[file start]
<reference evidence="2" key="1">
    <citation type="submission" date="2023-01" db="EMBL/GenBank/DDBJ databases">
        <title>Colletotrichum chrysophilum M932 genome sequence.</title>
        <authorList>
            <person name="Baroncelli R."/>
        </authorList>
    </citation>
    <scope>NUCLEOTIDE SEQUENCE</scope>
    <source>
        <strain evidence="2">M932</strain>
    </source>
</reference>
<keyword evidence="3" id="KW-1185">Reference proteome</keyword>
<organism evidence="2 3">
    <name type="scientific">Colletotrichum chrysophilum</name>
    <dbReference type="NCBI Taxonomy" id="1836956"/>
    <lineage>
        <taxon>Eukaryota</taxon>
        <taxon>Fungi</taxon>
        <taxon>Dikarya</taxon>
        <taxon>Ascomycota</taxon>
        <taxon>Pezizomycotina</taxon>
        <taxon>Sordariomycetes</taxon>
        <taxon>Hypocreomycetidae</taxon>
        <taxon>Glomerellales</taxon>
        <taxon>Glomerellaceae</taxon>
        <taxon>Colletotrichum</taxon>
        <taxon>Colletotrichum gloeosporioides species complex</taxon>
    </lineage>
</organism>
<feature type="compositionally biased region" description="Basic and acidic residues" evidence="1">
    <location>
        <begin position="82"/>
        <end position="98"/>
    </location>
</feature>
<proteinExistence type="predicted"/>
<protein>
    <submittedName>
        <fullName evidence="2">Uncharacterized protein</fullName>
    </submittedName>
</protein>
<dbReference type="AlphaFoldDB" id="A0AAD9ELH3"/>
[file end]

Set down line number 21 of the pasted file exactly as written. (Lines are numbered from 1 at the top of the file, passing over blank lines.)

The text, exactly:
        <taxon>Ascomycota</taxon>